Non-fungible tokens (NFTs) generated $10.67 billion in trade value in the third quarter of 2021, up a remarkable 704% from the previous quarter.
Cryptocurrency is only on the verge of proving itself as a mainstream financial instrument. Yet, everyone—from forward-thinking companies to tech-savvy consumers—is talking about the offshoot of cryptocurrency technology called NFTs.
If you’re interested in NFTs, you might wonder whether they’re Halal or Shariah compliant. Moreover, you may wonder whether you should invest in them.
Keep reading to learn more about emerging trends within NFTs and whether they’re Shariah compliant.
What Are NFTs?
NFTs are a form of a non-interchangeable unit of data. The data of an NFT lives on a blockchain. In this way, the NFT serves as a sort of digital ledger. People can buy and sell these individual digital ledgers.
NFTs are typically associated with various types of data files. These files might include audio, videos, and photos.
Each token is uniquely identifiable. In this way, NFTs differ from cryptocurrency, such as Bitcoin.
Cryptocurrency and NFTs are both possible due to blockchain. Yet, they’re different.
Non-fungible simply means one-of-a-kind. For example, a handmade sculpture is non-fungible. With this kind of item, you’d have an interest in its uniqueness.
Conversely, paper money is an example of something that’s fungible. Even though money has serial numbers, no one takes the time to make sure that they receive a specific piece of currency based on that number.
Their only concern is that it’s the correct unit or amount. The sentiment about cryptocurrency is much the same. Also, cryptocurrencies don’t have a unique identifier like a serial number.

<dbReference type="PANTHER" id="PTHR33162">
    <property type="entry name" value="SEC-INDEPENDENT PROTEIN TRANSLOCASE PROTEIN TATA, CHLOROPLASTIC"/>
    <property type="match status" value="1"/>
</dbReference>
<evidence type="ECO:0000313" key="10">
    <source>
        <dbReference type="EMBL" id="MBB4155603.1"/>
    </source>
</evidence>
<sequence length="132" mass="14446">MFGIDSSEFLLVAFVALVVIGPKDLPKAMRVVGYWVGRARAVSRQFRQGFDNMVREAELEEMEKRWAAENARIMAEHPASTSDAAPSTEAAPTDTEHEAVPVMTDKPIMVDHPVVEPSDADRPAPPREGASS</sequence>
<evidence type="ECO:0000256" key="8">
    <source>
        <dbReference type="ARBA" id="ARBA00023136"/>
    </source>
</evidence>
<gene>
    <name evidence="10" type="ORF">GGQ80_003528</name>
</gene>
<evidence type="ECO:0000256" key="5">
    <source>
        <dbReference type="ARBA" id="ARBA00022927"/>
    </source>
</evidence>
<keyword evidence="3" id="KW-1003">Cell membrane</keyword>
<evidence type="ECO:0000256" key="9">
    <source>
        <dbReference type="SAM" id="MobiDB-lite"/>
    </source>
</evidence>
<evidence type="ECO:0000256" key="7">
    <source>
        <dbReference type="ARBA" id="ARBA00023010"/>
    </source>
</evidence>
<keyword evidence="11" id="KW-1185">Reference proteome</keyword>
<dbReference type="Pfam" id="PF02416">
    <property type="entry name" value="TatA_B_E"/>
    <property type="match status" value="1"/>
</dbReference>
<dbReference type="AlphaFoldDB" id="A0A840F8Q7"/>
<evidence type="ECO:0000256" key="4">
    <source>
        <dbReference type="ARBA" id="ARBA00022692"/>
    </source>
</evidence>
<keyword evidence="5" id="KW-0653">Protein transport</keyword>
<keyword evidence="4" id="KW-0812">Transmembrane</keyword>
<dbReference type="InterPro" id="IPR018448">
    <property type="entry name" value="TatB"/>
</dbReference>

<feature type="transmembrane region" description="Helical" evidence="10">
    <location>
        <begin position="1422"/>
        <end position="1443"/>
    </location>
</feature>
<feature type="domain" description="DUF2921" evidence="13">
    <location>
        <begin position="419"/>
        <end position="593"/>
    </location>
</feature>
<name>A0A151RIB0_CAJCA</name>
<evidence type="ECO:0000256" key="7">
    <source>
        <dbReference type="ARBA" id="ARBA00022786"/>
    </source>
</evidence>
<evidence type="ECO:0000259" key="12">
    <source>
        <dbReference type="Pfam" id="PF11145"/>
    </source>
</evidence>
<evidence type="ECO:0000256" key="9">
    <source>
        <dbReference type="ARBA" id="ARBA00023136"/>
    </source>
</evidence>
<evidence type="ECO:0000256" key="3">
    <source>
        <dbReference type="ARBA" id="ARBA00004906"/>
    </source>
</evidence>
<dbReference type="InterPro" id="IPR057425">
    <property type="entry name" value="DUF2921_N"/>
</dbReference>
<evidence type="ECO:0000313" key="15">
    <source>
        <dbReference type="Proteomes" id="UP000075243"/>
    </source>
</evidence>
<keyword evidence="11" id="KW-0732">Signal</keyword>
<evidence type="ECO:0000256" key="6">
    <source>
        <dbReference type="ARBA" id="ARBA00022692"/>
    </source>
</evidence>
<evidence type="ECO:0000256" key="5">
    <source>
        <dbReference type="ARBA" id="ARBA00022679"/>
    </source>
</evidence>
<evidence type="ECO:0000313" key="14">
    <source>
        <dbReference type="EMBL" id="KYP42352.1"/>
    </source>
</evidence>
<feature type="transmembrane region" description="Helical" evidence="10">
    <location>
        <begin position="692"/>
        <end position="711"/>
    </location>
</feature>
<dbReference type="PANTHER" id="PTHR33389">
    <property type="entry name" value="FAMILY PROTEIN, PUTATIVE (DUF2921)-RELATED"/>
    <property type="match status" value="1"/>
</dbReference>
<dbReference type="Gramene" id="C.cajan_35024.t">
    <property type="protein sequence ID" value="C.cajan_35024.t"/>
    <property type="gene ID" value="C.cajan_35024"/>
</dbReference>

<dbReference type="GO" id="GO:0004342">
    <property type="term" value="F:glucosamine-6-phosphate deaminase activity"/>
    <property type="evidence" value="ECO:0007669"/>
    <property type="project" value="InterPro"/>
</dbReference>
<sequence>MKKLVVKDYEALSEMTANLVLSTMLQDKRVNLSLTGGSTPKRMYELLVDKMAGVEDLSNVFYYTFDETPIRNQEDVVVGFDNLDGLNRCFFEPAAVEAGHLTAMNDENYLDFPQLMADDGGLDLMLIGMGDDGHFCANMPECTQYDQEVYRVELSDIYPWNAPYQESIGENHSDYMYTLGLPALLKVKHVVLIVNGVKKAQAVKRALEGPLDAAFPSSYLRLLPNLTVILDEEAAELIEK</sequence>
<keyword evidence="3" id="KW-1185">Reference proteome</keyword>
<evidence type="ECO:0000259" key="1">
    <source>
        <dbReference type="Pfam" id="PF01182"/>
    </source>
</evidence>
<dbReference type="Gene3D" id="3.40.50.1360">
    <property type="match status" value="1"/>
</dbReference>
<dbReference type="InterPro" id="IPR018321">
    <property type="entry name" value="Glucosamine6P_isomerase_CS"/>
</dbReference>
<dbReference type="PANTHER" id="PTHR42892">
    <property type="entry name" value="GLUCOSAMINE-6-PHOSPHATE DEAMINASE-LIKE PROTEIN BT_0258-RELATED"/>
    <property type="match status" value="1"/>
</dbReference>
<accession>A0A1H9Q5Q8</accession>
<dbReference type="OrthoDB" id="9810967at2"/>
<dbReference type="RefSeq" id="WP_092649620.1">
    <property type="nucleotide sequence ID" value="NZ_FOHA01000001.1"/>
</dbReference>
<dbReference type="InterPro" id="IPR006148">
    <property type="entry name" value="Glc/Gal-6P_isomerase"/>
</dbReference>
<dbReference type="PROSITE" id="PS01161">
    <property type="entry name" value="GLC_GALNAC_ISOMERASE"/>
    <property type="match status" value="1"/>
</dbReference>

Is an NFT Shariah Compliant?
NFTs could serve as a high-tech financial solution for beating inflation. They’re Halal in principle. However, for Muslims, it’s critical an NFT doesn’t represent certain things.
Visual mediums are a significant part of NFTs. With this in mind, Halal NFTs can’t represent anything unlawful to see in Shariah. They also cannot represent unlawful objects or substances.
Furthermore, a Shariah compliant NFT cannot represent anything that’s sacred to portray. In this regard, non-Shariah compliant NFTs might include images of Allah or the Prophets.
NFTs that ridicule or disfigure people are also non-Shariah compliant. Likewise, Muslims should not invest in NFTs that reveal limbs and areas that the Shariah orders covered and concealed.
Fungible vs Non-fungible in Islam
Islamic jurists and schools of Islamic law have addressed the topic of fungible and non-fungible at length. They call fungibles Mithliyyat in Fiqh. Meanwhile, they refer to non-fungibles as Qimiyyat.
A Mithliy, or fungible, item is a property or asset that has an available identical or near-identical asset. In other words, people consider its units interchangeable, as in the earlier example of paper money.
The pricing between the units has little discrepancy or variance if any at all. Another example of Mithliy are cars of the same year, make and model.
Conversely, a Qimiy, or non-fungible, item is an identical or near-identical asset in its surah or form. An example of a Qimiy are animals of the same genus.
Another example is a custom dress that someone designs for a single person. Likewise, calligraphy and paintings are unique.
Some have translated Qimiy to mean homogenous property.
If you own a fungible item and someone destroys it, the best remedy is a like-for-like replacement. Nearly identical items are available on the market.
Yet, the remedy changes for non-fungible items. The only resolution is to receive payment for the damages. It’s not possible for someone to secure an identical replacement.
A Closer Look at NFTs
Getting back to NFTs, they’re one of the hottest current topics in the crypto space. They’re a special kind of token that represents a unique asset. Given time, you could find that NFTs could partially serve as a diverse option to a super account.
An NFT represents the scarcity of digital content. The Ethereum blockchain is the foundation of NFT technology. It allows artists, content creators, and gaming companies to attach attribution to their creations.
In this way, NFTs allow creators to digitize assets and data. They work as a database entry for all kinds of goods.
Cryptocurrencies and NFTs
Again, cryptocurrency and NFTs both use blockchain technology. However, they’re not interchangeable.